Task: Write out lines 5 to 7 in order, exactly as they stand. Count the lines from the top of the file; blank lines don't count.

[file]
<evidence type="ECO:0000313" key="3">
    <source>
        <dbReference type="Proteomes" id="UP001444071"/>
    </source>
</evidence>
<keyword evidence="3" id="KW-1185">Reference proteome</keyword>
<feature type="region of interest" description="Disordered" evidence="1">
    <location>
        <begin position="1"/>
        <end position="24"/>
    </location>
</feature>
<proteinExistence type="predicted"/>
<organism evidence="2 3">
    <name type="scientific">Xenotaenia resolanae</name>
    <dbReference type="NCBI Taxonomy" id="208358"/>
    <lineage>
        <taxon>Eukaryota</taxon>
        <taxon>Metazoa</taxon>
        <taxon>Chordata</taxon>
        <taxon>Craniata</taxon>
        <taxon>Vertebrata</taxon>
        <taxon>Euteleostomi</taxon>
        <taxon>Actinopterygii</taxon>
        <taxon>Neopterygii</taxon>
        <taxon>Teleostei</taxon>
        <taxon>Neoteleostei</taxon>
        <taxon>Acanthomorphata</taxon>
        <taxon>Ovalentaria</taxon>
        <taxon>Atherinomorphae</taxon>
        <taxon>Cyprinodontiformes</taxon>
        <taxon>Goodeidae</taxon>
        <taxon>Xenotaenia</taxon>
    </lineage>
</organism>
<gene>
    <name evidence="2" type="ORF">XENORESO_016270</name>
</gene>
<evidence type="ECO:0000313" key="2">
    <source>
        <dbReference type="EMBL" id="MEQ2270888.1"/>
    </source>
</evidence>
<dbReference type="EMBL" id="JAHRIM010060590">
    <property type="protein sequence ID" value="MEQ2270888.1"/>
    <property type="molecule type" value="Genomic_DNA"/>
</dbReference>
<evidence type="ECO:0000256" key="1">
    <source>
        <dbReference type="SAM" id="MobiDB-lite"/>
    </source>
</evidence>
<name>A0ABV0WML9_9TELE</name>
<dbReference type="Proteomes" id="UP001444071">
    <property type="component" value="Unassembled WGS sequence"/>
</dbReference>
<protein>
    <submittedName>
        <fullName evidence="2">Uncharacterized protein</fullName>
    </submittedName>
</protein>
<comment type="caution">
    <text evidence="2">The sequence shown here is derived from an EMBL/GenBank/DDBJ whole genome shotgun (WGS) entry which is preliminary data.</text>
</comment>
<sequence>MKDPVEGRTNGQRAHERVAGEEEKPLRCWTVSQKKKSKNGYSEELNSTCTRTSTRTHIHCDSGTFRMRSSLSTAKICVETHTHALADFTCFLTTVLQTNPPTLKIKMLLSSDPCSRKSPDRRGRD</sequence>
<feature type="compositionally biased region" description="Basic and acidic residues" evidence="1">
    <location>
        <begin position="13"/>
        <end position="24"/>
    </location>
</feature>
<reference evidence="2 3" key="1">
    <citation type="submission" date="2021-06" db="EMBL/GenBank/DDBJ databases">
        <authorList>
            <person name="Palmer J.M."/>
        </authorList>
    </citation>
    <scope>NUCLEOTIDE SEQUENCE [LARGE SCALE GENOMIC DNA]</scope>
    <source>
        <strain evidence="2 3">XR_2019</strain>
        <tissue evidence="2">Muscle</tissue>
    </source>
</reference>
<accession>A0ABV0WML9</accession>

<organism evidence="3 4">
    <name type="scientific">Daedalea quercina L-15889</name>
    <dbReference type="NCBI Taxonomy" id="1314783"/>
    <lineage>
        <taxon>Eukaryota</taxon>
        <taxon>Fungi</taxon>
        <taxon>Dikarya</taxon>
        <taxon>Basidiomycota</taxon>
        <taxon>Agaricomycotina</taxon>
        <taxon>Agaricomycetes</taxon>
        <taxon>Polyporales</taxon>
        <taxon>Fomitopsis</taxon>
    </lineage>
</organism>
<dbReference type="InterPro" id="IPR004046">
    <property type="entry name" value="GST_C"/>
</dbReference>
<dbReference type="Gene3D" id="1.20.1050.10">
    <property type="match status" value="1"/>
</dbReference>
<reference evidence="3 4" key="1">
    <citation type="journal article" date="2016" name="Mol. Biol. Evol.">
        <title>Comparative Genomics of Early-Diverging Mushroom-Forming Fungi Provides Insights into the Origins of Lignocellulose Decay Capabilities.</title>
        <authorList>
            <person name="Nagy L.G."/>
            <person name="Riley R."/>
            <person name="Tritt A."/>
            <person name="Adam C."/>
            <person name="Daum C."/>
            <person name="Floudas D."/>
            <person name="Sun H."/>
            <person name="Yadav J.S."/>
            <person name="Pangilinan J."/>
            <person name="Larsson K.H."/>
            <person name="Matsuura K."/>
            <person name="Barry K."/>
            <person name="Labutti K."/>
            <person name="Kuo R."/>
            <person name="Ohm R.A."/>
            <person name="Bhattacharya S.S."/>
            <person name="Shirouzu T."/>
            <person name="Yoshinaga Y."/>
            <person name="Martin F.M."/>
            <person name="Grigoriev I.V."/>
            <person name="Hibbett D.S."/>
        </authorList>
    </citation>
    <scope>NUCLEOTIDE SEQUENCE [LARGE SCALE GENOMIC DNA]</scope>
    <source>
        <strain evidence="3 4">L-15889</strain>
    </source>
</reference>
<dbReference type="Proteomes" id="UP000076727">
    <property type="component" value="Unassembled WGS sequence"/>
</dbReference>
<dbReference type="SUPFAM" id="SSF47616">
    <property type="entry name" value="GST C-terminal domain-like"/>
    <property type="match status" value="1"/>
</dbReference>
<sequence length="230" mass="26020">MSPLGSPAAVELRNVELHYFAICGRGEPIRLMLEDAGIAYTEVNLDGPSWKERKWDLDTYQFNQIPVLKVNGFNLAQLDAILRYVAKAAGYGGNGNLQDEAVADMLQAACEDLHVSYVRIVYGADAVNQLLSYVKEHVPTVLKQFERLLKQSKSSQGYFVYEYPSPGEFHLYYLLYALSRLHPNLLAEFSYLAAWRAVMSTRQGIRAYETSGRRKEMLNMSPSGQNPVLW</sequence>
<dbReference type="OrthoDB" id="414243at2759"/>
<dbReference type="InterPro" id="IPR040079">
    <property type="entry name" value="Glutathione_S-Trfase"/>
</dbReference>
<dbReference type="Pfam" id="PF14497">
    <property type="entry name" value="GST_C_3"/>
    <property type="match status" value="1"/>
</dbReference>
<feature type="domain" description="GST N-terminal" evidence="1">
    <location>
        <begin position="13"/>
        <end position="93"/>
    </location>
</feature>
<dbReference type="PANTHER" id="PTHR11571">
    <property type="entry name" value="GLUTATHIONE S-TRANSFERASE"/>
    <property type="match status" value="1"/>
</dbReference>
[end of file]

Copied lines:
</evidence>
<keyword evidence="3" id="KW-1185">Reference proteome</keyword>
<feature type="region of interest" description="Disordered" evidence="1">